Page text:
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2024-04-03 15:00:35| Engadget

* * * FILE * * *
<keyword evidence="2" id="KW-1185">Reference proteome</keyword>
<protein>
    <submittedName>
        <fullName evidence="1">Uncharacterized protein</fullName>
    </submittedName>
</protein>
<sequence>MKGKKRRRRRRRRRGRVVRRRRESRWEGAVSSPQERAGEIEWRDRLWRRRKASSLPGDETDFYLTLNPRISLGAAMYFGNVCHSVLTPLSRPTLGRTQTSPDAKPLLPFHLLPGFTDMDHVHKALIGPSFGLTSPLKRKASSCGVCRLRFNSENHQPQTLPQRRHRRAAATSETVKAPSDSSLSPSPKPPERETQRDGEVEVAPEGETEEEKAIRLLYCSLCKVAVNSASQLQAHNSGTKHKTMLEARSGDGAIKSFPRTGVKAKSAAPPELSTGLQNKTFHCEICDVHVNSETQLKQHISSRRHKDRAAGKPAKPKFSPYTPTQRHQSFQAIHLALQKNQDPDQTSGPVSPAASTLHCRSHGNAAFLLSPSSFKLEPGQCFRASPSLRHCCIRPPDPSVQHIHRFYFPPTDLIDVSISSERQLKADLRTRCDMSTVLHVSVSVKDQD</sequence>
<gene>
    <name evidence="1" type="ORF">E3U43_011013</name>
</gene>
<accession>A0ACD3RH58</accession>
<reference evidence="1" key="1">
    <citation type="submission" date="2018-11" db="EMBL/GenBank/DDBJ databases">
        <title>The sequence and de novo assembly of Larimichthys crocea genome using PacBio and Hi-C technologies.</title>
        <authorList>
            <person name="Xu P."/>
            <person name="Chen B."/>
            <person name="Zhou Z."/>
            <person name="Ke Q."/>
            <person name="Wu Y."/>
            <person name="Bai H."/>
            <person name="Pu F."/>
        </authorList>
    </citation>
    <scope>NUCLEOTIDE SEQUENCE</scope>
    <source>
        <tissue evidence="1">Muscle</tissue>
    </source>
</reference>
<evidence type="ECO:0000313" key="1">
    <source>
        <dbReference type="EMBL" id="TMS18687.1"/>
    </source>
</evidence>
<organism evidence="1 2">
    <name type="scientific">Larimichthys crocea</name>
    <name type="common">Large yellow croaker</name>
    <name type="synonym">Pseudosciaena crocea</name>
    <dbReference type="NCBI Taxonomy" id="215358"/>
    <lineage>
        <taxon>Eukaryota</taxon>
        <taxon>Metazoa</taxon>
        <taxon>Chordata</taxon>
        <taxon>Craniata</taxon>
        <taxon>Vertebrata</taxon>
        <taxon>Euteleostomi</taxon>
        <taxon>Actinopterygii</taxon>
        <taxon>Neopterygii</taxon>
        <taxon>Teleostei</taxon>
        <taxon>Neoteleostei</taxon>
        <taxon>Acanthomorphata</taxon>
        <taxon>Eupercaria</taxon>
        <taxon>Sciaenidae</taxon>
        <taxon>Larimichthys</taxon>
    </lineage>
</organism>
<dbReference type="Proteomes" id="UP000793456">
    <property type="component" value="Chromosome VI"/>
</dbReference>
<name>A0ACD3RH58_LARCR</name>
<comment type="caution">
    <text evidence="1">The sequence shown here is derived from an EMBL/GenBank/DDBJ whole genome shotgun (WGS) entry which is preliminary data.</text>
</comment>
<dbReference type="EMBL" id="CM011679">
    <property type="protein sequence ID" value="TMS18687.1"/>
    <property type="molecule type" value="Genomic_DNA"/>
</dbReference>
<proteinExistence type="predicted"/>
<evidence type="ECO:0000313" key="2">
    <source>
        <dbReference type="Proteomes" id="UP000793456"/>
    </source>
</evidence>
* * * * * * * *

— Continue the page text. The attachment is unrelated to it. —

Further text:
I remember begging my parents to get me a phone with a camera when the earliest ones were launched. The idea of taking photos wherever I went was new and appealing, but its since become less of a novelty and more of a daily habit. Yes, Im one of those. I take pictures of everything from beautiful meals and funny signs to gorgeous landscapes and plumes of smoke billowing in the distance.If you grew up in the Nokia 3310 era like me, then you know how far weve come. Gone are the 2-megapixel embarrassments that we used to post to Friendster with glee. Now, many of us use the cameras on our phones to not only capture precious memories of our adventures and loved ones, but also to share our lives with the world.Im lucky enough that I have access to multiple phones thanks to my job, and at times would carry a second device with me on a day-trip just because I preferred its cameras. But most people dont have that luxury. Chances are, if youre reading this, a phones cameras may be of utmost importance to you. But youll still want to make sure the device you end up getting doesnt fall flat in other ways. At Engadget, we test and review dozens of smartphones every year; our top picks below represent not only the best phone cameras available right now, but also the most well-rounded options out there. What to look for when choosing a phone for its cameras Before scrutinizing a phones camera array, youll want to take stock of your needs what are you using it for? If your needs are fairly simple, like taking photos and videos of your new baby or pet, most modern smartphones will serve you well. Those who plan to shoot for audiences on TikTok, Instagram or YouTube should look for video-optimizing features like stabilization and high frame rate support (for slow-motion clips). Most smartphones today have at least two cameras on the rear and one up front. Those that cost more than $700 usually come with three, including wide-angle, telephoto or macro lenses. Weve also reached a point where the number of megapixels (MP) doesnt really matter anymore most flagship phones from Apple, Samsung and Google have sensors that are either 48MP or 50MP. Youll even come across some touting resolutions of 108MP or 200MP, in pro-level devices like the Galaxy S24 Ultra. Most people wont need anything that sharp, and in general, smartphone makers combine the pixels to deliver pictures that are the equivalent of 12MP anyway. The benefits of pixel-binning are fairly minor in phone cameras, though, and youll usually need to blow up an image to fit a 27-inch monitor before youll see the slightest improvements. In fact, smartphone cameras tend to be so limited in size that theres often little room for variation across devices. They typically use sensors from the same manufacturers and have similar aperture sizes, lens lengths and fields of view. So while it might be worth considering the impact of sensor size on things like DSLRs or mirrorless cameras, on a smartphone those differences are minimal. Sensor size and field of view If you still want a bit of guidance on what to look for, here are some quick tips: By and large, the bigger the sensor the better, as this will allow more light and data to be captured. Not many phone makers will list the sensor size in spec lists, so youll have to dig around for this info. A larger aperture (usually indicated by a smaller number with an f/ preceding a digit) is ideal for the same reason, and it also affects the level of depth of field (or background blur) thats not added via software. Since portrait modes are available on most phones these days, though, a big aperture isnt as necessary to achieve this effect. When looking for a specific field of view on a wide-angle camera, know that the most common offering from companies like Samsung and Google is about 120 degrees. Finally, most premium phones like the iPhone 15 Pro Max and Galaxy S24 Ultra offer telephoto systems that go up to 5x optical zoom with software taking that to 20x or even 100x. Processing and extra features These features will likely perform at a similar quality across the board, and where you really see a difference is in the processing. Samsung traditionally renders pictures that are more saturated, while Googles Pixel phones take photos that are more neutral and evenly exposed. iPhones have historically produced pictures with color profiles that seem more accurate, though in comparison to images from the other two, they can come off yellowish. However, that was mostly resolved after Apple introduced a feature in the iPhone 13 called Photographic Styles that lets you set a profile with customizable contrast levels and color temperature that would apply to every picture taken via the native camera app. Pro users who want to manually edit their shots should see if the phone theyre considering can take images in RAW format. Those who want to shoot a lot of videos while on the move should look for stabilization features and a decent frame rate. Most of the phones weve tested at Engadget record at either 60 frames per second at 1080p or 30 fps at 4K. Its worth checking to see what the front camera shoots at, too, since theyre not usually on par with their counterparts on the rear. Finally, while the phones native editor is usually not a dealbreaker (since you can install a third-party app for better controls), its worth noting that the latest flagships from Samsung and Google all offer AI tools that make manipulating an image a lot easier. They also offer a lot of fun, useful extras, like erasing photobombers, moving objects around or making sure everyone in the shot has their eyes open. How we test smartphone cameras For the last few years, Ive reviewed flagships from Google, Samsung and Apple, and each time, I do the same set of tests. Im especially particular when testing their cameras, and usually take all the phones Im comparing out on a day or weekend photo-taking trip. Any time I see a photo- or video-worthy moment, I whip out all the devices and record what I can, doing my best to keep all factors identical and maintain the same angle and framing across the board. It isnt always easy to perfectly replicate the shooting conditions for each camera, even if I have them out immediately after I put the last one away. Of course, having them on some sort of multi-mount rack would be the most scientific way, but that makes framing shots a lot harder and is not representative of most peoples real-world use. Also, just imagine me holding up a three-prong camera rack running after the poor panicked wildlife Im trying to photograph. Its just not practical. For each device, I make sure to test all modes, like portrait, night and video, as well as all the lenses, including wide, telephoto and macro. When there are new or special features, I test them as well. Since different phone displays can affect how their pictures appear, I wanted to level the playing field: I upload all the material to Google Drive in full resolution so I can compare everything on the same large screen. Because the photos from todays phones are of mostly the same quality, I usually have to zoom in very closely to see the differences. I also frequently get a coworker whos a photo or video expert to look at the files and weigh in. This article originally appeared on Engadget at https://www.engadget.com/best-camera-phone-130035025.html?src=rss